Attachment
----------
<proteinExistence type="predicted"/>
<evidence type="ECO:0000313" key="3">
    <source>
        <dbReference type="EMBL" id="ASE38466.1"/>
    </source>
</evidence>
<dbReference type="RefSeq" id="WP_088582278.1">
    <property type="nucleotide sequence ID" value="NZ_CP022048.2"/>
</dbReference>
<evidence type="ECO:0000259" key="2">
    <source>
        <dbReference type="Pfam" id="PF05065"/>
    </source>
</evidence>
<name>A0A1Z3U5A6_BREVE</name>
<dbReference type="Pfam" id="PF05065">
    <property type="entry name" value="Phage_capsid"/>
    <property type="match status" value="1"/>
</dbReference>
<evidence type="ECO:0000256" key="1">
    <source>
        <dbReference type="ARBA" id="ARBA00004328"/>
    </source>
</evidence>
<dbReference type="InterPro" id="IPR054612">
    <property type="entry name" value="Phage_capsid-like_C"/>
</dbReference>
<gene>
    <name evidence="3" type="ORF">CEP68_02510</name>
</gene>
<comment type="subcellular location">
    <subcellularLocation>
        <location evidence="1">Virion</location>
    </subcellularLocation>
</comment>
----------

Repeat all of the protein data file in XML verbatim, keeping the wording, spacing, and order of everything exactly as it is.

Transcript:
<proteinExistence type="predicted"/>
<evidence type="ECO:0000313" key="3">
    <source>
        <dbReference type="EMBL" id="ASE38466.1"/>
    </source>
</evidence>
<dbReference type="RefSeq" id="WP_088582278.1">
    <property type="nucleotide sequence ID" value="NZ_CP022048.2"/>
</dbReference>
<evidence type="ECO:0000259" key="2">
    <source>
        <dbReference type="Pfam" id="PF05065"/>
    </source>
</evidence>
<name>A0A1Z3U5A6_BREVE</name>
<dbReference type="Pfam" id="PF05065">
    <property type="entry name" value="Phage_capsid"/>
    <property type="match status" value="1"/>
</dbReference>
<evidence type="ECO:0000256" key="1">
    <source>
        <dbReference type="ARBA" id="ARBA00004328"/>
    </source>
</evidence>
<dbReference type="InterPro" id="IPR054612">
    <property type="entry name" value="Phage_capsid-like_C"/>
</dbReference>
<gene>
    <name evidence="3" type="ORF">CEP68_02510</name>
</gene>
<comment type="subcellular location">
    <subcellularLocation>
        <location evidence="1">Virion</location>
    </subcellularLocation>
</comment>